In his opening remarks, Lord Kakkar, Chair of the Judicial Appointments Commission (JAC), spoke of his admiration for those who serve in judicial positions. Society, he said, owes these individuals a debt. The rule of law is essential to civilised society and judicial service is a key component of maintaining it. It was therefore vital that the process for selecting members of the judiciary should ensure the maintenance of the very highest standards. The JAC, he said, must be resolute and relentless in pursuit of this and operate a fair and proportionate process in order to help maintain a healthy and sustainable system of appointments. In this financial year the Commission has made some 800 selections from 6,000 candidates. All this with a staff of less than 50 people and with just 15 Commissioners.
Paying tribute to the contribution of Lady Justice Hallett, Lord Kakkar spoke of the importance of increasing diversity and opportunity within the ranks of judiciary; whilst ensuring only those who meet required standards are appointed, on merit and merit alone. Lord Kakkar stressed that the judiciary must reflect the citizens they serve. He referred to the work of the Judicial Diversity Forum and, in particular, the role played by the Bar Council’s Robin Allen QC.
Lord Kakkar noted that processes and procedures with the judicial application process are continually being reviewed and improved. Innovation is important but requires a sound evidence base. Progress is being made – recent appointments to the High Court have reflected a broader range of backgrounds. Next year the JAC will start reporting on the social mobility of candidates. To help candidates identify posts, the JAC will publish a five-year plan setting out the posts it will recruit for up to 2022. This should help avoid individuals applying for posts too early and missing out on positions they may be better suited to.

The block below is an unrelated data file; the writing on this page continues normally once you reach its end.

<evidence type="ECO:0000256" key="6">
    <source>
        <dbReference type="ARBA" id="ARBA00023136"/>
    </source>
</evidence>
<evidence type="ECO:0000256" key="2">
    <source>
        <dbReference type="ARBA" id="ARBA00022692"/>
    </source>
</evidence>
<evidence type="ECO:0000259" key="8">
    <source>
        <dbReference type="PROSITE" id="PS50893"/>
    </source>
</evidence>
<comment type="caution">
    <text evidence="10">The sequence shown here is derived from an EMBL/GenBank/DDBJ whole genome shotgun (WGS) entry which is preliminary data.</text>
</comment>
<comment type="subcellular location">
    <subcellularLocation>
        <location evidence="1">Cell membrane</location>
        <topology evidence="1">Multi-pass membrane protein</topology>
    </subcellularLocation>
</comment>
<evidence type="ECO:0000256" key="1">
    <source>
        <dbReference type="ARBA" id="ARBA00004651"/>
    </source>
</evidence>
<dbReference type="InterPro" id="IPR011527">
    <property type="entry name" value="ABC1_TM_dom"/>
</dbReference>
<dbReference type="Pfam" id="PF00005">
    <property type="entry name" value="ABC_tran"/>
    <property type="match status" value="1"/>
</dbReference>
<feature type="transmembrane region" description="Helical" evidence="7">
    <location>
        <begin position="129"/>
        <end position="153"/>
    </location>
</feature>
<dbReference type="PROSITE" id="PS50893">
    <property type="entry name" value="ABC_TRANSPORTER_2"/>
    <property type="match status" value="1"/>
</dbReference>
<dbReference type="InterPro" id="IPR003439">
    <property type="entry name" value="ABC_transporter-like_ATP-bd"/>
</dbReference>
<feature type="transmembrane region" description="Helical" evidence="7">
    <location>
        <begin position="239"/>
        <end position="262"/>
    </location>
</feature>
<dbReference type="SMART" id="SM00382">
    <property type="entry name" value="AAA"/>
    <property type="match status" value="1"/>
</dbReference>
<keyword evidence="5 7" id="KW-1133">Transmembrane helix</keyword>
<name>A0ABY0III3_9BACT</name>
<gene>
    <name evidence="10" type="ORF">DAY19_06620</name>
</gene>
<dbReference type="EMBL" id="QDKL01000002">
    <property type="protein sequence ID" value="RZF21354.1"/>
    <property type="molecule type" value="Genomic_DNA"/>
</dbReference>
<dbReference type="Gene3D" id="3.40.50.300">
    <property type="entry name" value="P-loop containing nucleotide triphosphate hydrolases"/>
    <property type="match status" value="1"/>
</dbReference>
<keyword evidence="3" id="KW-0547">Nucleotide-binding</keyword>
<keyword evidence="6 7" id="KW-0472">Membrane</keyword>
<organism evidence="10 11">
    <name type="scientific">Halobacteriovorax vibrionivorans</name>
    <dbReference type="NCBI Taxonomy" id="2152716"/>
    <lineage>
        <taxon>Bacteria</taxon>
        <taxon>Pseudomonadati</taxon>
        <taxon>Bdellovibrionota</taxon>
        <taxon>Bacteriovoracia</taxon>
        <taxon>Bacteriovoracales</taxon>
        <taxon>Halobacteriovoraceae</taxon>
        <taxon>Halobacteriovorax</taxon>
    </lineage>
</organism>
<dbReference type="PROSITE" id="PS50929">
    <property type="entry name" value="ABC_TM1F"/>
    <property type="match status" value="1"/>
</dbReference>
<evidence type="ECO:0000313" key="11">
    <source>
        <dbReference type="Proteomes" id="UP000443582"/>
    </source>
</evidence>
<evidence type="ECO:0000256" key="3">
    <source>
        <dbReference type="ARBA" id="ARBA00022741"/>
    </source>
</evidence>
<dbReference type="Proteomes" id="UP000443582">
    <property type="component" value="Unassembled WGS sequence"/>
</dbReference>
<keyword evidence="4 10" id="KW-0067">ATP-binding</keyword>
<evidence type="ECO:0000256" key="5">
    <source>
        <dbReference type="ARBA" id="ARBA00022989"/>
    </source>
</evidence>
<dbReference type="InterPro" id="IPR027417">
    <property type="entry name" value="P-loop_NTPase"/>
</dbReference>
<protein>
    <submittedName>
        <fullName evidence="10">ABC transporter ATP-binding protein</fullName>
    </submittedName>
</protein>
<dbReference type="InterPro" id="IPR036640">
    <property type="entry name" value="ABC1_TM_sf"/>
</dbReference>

Helpful tips were also provided on how one should position oneself to apply for a post. Whilst it was not impossible for an exceptional candidate to be appointed to a salaried position straight from the Bar there was no substitute for experience gained in fee-paid roles. Performance in these roles was the best evidence of suitability for a salaried role. Sitting in a fee paid position allows an individual to garner which the JAC needs when considering appointments to full time posts. Lord Kakkar concluded by emphasising the importance of an independent and impartial judiciary at what is a time of great change.